Taken directly from pages 47 & 48 of Memories of a Community at Turners Station. Louise Kennemer was the oldest living Turner at the time of original interviews and publication of Memories of a Community at Turners Station.
November is National Family Stories Month.
They tore the house down, but my dad, George Turner, was born just across the tracks over here. That's where he was born and raised. When they changed the road, they tore the house down. It just broke my heart, because it was such a pretty home.
Taken directly from pages 44 & 45 of Memories of a Community at Turners Station. November is National Family Stories Month.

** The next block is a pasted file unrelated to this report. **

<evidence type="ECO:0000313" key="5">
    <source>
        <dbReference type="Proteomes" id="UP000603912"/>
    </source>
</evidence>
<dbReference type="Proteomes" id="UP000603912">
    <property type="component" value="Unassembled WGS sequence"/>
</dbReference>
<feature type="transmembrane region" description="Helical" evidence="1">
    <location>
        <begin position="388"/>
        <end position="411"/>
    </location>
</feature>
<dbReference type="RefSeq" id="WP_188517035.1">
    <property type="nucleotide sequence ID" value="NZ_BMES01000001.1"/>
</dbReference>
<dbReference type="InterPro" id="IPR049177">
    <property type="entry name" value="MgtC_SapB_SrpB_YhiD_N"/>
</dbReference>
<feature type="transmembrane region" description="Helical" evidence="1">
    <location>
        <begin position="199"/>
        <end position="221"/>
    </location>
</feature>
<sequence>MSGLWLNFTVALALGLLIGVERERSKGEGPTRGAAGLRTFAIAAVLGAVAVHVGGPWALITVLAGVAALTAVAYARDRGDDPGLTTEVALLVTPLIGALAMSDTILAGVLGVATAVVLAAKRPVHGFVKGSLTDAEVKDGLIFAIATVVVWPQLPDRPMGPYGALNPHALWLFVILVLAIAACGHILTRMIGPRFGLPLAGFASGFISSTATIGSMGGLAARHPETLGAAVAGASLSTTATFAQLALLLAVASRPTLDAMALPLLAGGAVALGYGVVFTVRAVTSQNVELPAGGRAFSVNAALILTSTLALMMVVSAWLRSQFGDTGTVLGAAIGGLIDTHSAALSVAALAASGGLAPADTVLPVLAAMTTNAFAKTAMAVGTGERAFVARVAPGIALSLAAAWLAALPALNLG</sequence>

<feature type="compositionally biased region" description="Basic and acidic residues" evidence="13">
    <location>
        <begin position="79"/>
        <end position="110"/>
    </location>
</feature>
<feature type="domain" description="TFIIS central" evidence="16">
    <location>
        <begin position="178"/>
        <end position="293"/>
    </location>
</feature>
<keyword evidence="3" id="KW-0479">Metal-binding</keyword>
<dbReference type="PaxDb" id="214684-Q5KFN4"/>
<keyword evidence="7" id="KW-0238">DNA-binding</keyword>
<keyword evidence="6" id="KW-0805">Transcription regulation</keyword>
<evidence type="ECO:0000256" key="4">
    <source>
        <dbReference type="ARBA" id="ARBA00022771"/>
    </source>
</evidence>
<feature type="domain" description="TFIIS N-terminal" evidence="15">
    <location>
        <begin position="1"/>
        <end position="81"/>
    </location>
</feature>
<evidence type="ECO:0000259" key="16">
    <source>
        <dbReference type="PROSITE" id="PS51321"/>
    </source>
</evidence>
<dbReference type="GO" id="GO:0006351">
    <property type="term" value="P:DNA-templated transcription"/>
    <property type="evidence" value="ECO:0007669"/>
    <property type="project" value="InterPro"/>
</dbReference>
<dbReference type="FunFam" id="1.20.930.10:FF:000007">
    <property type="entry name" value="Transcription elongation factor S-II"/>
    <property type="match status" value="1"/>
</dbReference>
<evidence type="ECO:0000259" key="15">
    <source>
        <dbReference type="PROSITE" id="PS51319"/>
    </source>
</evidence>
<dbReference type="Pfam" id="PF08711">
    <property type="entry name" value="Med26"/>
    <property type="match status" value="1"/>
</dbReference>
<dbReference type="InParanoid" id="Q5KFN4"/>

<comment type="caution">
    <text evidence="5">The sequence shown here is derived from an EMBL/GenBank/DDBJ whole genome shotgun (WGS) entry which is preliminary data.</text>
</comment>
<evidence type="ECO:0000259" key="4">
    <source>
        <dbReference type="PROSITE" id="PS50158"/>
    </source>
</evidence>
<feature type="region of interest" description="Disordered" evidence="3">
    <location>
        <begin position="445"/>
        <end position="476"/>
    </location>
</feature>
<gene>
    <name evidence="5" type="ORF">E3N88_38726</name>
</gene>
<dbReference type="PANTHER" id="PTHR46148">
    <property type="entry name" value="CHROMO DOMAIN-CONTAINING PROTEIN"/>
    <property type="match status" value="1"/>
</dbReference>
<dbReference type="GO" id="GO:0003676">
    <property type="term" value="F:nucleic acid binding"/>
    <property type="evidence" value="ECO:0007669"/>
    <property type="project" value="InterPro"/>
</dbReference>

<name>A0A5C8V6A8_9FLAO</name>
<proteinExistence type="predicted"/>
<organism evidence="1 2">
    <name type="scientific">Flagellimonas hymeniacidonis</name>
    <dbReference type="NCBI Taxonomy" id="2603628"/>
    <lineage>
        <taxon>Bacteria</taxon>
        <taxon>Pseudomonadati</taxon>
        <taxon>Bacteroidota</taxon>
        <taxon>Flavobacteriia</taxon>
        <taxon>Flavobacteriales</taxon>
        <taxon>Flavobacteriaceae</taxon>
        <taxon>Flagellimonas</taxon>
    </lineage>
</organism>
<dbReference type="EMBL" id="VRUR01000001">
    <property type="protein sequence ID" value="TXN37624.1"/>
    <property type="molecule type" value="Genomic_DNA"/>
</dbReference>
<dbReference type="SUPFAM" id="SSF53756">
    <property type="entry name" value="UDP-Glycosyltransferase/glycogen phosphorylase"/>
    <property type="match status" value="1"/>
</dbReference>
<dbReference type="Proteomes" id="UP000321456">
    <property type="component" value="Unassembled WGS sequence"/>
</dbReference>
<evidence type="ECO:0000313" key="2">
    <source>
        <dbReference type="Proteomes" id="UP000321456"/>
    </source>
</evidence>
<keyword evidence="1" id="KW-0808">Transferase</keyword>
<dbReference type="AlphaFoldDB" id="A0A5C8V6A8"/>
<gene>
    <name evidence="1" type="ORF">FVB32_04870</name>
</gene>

Joe D. and Olive E. (Pursley) Gault both the store at Turners in 1918. He was raised at the corner of Division Street and Gault Road. She was raised at the corner of Sunshine Street and Gault Road. Joe's parents had been in a country store on Division Street, so he came with a background in merchandising. He was appointed postmaster in 1918.
Taken directly from page 12 of Memories of a Community at Turners Station.
The church was organized at the log cabin schoolhouse of Rock Bridge Road by Rev. Frye in 1878. At the time it was Presbyterian.
The church has been active since it was organized, and the average attendance is good. Donnie and Bobby Daniels sitting in the yard of the Parsonage. Crescent Chapel Church and School are in the background.